Cleaning house is not one of my favorite pastimes. When our children were little, I thought I hated housework because I never got it done. No matter how diligently I worked at it, it was time to start over before I ever finished.
But even now, when only my husband and I live here, I still hate cleaning house. Don’t get me wrong, I love to live in a nice clean house. I just don’t like cleaning it.
When our children were young, they frequently informed me that we just had kids to be our slaves so we could get all the work around here done free. Now they’re all grown up and have children of their own. They have discovered that kids are not “free” labor. In fact some folks consider kids a financial burden.
Grandkids, on the other hand, are willing and able to do chores for loving grandparents, and grandparents are willing and able to pay a nominal fee for chores done by able and willing workers. I made this great discovery when one of the grandsons came to help me plant flowers.
He spent the whole afternoon digging holes for flower bulbs I handed him to plant. When we were finished, I thanked him profusely and handed him some money. I told him I wished I could pay him more.
He gave me a big smile and said, “Hey Grandma, this is great. I thought I was doing it for free.”
This can be a real win-win situation. Not only does the work get done, but you form a real bond with people you work, sweat and talk with, a bond that can leap over the generation gap people used to talk about.
Although these willing workers have been trained by our children, the “former slaves” I personally trained, we sometimes run into a glitch. But usually the glitch is a result of some new-fangled invention we have put to use here.
One of our granddaughters came by at my request when we needed a clean house and she needed some spending money. She was running the vacuum cleaner over the carpet upstairs. There seemed to be a lot of off and on with the vacuum. I was about to ask her what she was doing when I heard her coming down the steps.
She looked totally frustrated as she said, “Grandma I think there’s something wrong with the sweeper. It’s running fine and suddenly it turns off. I move it a little, turn the switch, and move it again, and it starts to run again. Then for absolutely no reason it stops. Something’s wrong somewhere.”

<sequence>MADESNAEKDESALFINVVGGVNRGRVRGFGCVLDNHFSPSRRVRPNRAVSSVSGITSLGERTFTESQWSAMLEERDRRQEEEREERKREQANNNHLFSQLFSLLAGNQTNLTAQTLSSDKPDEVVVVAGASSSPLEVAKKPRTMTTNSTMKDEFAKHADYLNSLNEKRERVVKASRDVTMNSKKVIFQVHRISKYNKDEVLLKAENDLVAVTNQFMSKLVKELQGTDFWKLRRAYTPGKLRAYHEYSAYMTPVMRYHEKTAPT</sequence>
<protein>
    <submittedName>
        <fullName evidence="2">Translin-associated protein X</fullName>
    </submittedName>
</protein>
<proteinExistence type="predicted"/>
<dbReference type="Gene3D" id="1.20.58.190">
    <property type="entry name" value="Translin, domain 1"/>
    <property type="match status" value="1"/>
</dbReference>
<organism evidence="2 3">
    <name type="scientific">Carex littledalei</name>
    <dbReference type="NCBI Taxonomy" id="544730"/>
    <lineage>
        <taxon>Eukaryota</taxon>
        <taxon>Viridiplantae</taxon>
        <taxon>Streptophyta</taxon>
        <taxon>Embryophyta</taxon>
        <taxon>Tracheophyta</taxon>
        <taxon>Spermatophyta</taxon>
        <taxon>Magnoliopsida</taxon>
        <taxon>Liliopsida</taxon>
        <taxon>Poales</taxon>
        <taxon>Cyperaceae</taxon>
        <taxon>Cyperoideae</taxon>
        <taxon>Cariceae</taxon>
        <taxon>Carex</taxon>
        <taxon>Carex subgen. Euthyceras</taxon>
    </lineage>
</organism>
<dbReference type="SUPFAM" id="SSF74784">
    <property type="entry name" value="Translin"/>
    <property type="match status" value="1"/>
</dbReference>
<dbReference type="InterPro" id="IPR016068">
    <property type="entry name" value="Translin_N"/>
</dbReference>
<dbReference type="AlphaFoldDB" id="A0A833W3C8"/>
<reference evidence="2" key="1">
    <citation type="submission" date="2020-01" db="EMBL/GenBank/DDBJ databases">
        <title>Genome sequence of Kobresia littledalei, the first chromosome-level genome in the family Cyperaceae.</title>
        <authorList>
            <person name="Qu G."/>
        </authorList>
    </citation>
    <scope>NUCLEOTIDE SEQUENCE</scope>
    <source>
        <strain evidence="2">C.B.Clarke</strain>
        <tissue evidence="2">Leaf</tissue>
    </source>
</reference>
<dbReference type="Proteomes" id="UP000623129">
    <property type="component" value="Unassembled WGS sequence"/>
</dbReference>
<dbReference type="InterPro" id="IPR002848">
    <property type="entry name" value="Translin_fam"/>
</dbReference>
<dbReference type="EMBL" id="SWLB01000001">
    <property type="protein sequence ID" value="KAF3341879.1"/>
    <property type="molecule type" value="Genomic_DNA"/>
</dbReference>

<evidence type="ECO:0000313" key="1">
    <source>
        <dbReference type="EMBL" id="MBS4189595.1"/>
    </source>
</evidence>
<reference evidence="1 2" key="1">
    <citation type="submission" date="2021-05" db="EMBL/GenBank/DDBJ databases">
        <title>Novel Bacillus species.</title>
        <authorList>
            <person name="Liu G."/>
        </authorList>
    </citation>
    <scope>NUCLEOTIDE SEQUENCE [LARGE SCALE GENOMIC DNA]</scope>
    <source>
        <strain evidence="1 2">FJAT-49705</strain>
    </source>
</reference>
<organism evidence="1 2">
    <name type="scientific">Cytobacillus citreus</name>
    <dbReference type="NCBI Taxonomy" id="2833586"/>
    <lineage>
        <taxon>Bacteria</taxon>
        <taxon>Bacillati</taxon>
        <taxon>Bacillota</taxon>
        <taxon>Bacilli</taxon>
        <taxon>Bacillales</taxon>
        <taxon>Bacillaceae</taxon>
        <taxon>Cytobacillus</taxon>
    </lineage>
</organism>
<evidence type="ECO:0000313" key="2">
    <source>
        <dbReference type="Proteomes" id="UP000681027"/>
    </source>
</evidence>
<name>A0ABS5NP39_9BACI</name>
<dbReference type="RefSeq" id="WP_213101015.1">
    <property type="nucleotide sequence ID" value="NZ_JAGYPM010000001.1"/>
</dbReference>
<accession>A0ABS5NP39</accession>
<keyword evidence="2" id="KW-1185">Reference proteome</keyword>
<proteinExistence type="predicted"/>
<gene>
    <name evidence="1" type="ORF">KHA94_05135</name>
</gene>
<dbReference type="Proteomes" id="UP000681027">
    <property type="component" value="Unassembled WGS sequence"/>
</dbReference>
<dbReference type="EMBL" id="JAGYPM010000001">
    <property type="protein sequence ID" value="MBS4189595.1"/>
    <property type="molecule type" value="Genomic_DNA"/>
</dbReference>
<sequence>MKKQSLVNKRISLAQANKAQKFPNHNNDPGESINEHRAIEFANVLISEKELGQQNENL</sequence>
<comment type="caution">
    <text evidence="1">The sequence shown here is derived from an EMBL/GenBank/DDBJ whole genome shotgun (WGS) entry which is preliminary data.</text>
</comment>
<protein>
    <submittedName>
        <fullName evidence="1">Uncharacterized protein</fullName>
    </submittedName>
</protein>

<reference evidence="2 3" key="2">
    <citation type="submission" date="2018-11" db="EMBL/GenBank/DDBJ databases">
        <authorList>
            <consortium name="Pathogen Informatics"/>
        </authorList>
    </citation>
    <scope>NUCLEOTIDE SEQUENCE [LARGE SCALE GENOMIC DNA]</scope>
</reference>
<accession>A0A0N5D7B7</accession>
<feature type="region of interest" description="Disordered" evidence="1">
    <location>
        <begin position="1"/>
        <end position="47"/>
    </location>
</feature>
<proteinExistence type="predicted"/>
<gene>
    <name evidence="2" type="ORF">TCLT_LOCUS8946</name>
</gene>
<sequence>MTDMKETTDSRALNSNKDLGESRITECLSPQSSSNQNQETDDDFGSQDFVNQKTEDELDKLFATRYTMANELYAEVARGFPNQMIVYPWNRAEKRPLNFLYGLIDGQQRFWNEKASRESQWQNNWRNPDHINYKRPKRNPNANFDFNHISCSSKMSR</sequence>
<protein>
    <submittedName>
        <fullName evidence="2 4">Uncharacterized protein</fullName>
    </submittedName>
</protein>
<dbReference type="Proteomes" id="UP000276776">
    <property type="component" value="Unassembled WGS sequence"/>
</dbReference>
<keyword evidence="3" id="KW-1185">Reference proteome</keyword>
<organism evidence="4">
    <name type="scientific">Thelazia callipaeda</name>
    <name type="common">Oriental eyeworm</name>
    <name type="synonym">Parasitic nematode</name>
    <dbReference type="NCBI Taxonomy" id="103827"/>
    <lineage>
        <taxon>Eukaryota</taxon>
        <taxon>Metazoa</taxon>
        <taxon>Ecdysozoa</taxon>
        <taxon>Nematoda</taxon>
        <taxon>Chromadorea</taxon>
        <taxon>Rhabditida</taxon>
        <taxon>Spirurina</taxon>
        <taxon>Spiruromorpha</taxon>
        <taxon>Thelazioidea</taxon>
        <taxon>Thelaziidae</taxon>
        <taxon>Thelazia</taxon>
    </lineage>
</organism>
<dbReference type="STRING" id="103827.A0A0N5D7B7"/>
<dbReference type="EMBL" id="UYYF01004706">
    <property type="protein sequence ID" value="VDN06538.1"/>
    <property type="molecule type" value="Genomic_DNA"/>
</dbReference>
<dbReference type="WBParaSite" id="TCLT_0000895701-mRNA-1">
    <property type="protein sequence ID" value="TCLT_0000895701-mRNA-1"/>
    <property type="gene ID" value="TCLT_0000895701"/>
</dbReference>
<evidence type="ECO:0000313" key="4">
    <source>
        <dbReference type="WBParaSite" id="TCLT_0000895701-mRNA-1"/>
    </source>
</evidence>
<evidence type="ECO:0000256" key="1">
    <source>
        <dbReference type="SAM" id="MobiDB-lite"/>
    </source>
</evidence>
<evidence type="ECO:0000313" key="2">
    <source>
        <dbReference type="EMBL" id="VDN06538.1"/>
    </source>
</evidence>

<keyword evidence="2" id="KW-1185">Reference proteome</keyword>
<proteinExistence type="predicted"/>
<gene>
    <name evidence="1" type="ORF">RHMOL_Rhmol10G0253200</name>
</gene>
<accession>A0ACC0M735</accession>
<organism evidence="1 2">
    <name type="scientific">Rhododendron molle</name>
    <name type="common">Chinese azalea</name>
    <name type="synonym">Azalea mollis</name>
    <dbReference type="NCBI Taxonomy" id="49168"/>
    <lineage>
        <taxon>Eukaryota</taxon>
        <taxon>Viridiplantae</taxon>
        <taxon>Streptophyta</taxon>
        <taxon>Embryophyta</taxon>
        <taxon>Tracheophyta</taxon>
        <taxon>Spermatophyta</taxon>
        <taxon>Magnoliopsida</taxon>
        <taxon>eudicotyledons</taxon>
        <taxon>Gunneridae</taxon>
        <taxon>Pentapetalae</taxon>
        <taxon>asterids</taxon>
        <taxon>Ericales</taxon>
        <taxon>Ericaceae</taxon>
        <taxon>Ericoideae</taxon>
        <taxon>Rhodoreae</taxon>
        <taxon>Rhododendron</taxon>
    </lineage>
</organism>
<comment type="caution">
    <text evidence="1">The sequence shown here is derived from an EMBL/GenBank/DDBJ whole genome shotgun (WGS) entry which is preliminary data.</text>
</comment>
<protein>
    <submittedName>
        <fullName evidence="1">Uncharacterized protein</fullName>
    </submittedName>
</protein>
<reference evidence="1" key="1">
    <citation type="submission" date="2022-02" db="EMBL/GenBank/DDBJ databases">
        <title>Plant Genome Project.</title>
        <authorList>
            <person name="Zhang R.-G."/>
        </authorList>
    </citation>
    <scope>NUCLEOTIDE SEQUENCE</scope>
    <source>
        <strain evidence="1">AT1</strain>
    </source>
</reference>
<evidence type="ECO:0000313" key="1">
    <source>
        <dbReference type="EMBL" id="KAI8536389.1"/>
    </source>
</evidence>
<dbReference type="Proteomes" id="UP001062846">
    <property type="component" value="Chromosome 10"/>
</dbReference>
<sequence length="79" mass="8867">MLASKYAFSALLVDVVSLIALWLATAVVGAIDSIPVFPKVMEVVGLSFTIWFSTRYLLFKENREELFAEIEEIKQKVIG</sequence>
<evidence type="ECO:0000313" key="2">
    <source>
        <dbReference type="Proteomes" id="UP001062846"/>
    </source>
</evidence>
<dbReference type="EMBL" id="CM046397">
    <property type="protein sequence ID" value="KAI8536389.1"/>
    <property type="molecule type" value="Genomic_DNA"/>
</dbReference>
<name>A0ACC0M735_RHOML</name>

I nodded wisely and told her go find Grandpa and he’ll take care of it. She did and he went patiently up the stairs to study the situation. The sweeper performed for him just like it did for her. I was amazed. Usually when various mechanical equipment refuses to work for me I just say Bill’s name and the machine goes right back to work.
He came back down the stairs muttering, gathered up some tools and went back upstairs to minister to the ailing sweeper. He took it apart and found nothing wrong. He put it back together, but it still went on again, off again.
Again he descended he steps for more tools and muttered his way back up. Seemed he would have to deal with the switch in the handle. I began to think about buying a new sweeper for the downstairs so we could move the old one upstairs.
Before removing the handle he decided to unplug the sweeper. Surprise! When she reached under the table to plug the sweeper in, she had plugged it into the adapter plug for the sensor night light on the hall table. So, when the sweeper was in the dark it did its job admirably, but as soon as it got in the light, it shut off.
Oh well, no new sweeper, but I am surely glad he figured it out before he tore the handle apart.
Author’s note: This column was first published in the Greenville Advocate Feb. 23, 2005.
Kathleen Floyd is a volunteer citizen columnist, who serves The Daily Advocate readers weekly with her column Back Around the House II. She can be reached at firstname.lastname@example.org. Viewpoints expressed in the article are the work of the author. The Daily Advocate does not endorse these viewpoints or the independent activities of the author.